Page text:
What Am I Going To Do When I Grow Up?

Posts Tagged ‘value

Well, check this out in the NY Times.    Keep playing with this powerful demographic tool to see how it breaks down for race, gender, and age.

Take a look at what happens to unemployment rates without a college degree.  Wow!

Even worse off without a high school degree.   Yikes.

If you are wishing this broke out graduate school as well, you aren’t alone.  But in other research graduate school generally increases employability.    Although, as I say that, I am quick to add that over-educated and under-experienced deep in student loan debt without a plan is no where to be either.   Go back to some of my recent posts on graduate school for more context.

One resource that may be helpful in assessing career options is the Occupations Outlook Handbook.

The Occupational Outlook Handbook is a biennial publication by the United States Department of Labor’s Bureau of Labor Statistics. It includes detailed information about the nature of work, working conditions, training and education, earnings, and job outlook for hundreds of different occupations. It is an excellent first stop to learning about a given career – what it entails, entry requirements, job prospects, and earning potential.

And, if you are seriously considering graduate school, start reading The Chronicle.  The Facts and Figures section will provide data on faculty and other administrative salaries, the Advice section will provide context and assistance as you move forward, and of course the Jobs section provides valuable research information for now and later.

Sending fabulous energy!


What if education happens every time we learn?

Consider for a moment: what is the difference between a degree and education?

So, how could it be helpful to shift the focus from  degree completion to learning?

How could this shift in perspective make the practice of learning far more purposeful and passionate?

Students and professionals alike often move into college or graduate and professional schools because we have been told we “should.”  Frequently, we do not know why we are in school, which significantly diminishes motivation towards the goal of graduation.

Additionally, the goal of graduation feels so very far away.  Since the goal is distant, success feels remote…it is hard to see what we do today as being all that meaningful.  Many times this “should feeling” results in procrastination, wasted opportunities, not seeing the value of what we are doing, and can significantly impact the value of investing in education, making it more difficult to find a meaningful professional career after college.

When people do not know why they are pursuing a goal, achieving it seems remote and many times, not fulfilling.  Feeling like you should go to class or study does not really motivate you to get up and go to chemistry!   And, even if you go, it certainly doesn’t make it meaningful. Students who persist in education despite not having a purpose for the education commonly select majors without a genuine understanding of how to translate education into a meaningful career.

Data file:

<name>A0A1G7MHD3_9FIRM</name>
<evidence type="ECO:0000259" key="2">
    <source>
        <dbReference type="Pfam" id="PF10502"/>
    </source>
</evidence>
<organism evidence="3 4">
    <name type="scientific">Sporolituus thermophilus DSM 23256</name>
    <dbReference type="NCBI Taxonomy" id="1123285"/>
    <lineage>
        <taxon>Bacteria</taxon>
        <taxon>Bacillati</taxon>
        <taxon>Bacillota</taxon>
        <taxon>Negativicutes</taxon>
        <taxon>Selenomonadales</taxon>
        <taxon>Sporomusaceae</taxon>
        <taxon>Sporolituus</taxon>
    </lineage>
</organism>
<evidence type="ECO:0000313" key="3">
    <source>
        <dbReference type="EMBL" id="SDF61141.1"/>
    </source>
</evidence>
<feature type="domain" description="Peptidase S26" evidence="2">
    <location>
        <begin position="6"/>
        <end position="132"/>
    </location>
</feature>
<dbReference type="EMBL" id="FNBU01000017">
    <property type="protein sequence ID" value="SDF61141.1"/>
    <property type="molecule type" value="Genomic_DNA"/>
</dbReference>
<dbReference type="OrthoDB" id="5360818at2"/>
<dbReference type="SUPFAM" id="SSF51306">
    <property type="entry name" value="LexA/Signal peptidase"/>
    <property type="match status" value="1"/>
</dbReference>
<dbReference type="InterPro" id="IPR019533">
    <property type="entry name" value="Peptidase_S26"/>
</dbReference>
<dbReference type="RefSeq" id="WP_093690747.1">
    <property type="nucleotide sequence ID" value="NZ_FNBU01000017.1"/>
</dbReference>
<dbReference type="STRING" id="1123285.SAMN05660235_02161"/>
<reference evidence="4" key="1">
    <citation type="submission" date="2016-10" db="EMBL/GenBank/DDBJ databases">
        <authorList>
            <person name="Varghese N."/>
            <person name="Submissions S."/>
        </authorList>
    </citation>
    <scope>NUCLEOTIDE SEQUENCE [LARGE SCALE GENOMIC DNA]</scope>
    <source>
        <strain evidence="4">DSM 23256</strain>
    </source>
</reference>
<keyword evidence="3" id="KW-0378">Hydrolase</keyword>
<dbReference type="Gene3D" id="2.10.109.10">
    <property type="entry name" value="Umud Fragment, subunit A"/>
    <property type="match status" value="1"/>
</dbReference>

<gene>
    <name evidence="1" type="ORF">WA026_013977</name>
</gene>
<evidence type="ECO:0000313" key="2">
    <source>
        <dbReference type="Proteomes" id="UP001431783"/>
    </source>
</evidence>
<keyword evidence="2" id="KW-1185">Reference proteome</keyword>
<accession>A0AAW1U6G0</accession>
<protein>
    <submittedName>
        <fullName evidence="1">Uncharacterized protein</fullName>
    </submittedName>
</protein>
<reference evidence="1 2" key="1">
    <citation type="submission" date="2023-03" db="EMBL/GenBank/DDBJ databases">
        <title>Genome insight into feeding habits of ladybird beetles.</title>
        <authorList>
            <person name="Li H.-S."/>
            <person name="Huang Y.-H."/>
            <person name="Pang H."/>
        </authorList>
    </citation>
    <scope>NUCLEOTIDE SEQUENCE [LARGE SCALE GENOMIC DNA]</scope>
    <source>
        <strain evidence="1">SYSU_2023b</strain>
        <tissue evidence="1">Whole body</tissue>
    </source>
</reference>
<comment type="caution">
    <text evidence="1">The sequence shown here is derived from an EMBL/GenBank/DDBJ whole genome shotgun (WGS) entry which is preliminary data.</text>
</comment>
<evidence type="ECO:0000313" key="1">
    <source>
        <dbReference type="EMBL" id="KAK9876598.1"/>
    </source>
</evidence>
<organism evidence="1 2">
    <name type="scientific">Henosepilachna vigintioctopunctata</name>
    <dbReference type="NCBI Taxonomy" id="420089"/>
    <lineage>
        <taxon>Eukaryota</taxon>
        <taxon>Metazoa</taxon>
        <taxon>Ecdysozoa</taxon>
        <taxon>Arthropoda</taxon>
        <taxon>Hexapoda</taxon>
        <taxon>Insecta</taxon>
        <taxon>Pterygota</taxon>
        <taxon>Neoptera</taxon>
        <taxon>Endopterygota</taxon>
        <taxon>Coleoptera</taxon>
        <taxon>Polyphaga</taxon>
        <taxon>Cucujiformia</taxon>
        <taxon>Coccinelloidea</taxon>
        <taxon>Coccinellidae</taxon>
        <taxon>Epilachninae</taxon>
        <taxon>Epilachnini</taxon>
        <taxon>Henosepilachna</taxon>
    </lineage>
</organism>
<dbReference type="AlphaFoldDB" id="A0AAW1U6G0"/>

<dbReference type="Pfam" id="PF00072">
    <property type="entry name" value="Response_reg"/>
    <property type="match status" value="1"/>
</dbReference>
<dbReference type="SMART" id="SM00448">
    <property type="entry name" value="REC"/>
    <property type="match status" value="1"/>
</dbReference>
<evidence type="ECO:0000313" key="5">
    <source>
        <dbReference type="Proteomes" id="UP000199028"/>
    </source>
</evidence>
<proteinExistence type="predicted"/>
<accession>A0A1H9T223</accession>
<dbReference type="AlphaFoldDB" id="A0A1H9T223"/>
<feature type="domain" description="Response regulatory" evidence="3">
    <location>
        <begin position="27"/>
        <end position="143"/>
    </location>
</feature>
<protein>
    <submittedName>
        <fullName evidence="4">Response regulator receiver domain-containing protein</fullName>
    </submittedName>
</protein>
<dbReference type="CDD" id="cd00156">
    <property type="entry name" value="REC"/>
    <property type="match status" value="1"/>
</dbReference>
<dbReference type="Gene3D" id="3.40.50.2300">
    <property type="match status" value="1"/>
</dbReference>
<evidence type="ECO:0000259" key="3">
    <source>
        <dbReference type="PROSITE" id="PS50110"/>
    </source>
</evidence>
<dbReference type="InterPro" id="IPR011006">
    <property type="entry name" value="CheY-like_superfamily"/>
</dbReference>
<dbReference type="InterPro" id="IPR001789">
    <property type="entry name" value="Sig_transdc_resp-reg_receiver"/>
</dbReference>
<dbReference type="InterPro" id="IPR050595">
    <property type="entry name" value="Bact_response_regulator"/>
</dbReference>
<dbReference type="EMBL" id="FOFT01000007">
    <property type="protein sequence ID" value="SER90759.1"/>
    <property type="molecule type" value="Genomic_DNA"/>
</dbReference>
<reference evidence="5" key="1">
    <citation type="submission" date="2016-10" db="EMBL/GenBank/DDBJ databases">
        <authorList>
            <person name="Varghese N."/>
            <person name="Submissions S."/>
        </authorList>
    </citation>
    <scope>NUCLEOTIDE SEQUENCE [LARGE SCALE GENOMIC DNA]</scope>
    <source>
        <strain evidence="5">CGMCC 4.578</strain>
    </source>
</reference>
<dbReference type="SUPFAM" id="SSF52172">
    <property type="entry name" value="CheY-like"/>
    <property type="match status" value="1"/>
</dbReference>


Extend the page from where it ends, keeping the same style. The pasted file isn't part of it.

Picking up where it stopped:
Even when we think we have a general idea of what we might do after graduation or we choose a major because we love the subject, it is often very overwhelming to actually coordinate the steps that translate that vague “someday” into an action plan that results in a successful, focused job search.

Often, we will hang on to the mere goal of getting through, saying at each stage “just get through this class,” of “just get me to graduation” or “just tell me what I have to do to graduate,” delaying thinking about career planning, but then when we approach graduation, panic sets in.  Suddenly, we feel like we are walking a plank or staring over the side of a cliff.  We want to graduate, but we don’t know what we are going to do now.

Frequently, people experience significant disappointment after graduating from college or as we move through our careers because we work so hard to achieve the goals, but again, we don’t know why and each time we are facing the hard and oft repeated question of “what are you going to do when you grow up?’

Then, when conducting a job search, we are not sure what we are looking for, where to look, who to talk with, or what the right questions are.  It is overwhelming.  Frequently, people look at what “is” and settle for some kind of a job.  We will say “I guess I could do that” or “I wouldn’t mind doing that,” but immediately we have settled for less than what we want, often for less than we actually need.

People often conclude at this point that “there is something terribly wrong with me.  I’m inadequate and my degree is worthless.”  Neither of which is likely to be true.

What is true is that we do not have the complete Composition of Success.  We have focused on a goal, but forgotten the purpose.   Lyrical Purpose can help you clearly articulate why you are motivated & want education.  We can explore specifically what you value in education and how it is meaningfully related to our experiences and relationships.  Uncovering what motivates you, we can tap into that motivation for perpetual success.  Here are some questions to get you started:

  • What if you could see specific connections between classes and career?
  • What would it be like to articulate how you are building the foundation for your career in your coursework?
  • How beneficial would it be to truly want to engage in your education?
  • What would be the value of consciously directing your education?

Lyrical Purpose has helped so many young professionals find meaning in education, identify specific long term goals, short term action items, track our successes, and build on our strengths.  We invite you to be next!

Evelyn Van Til

Practicing Purpose with Passion!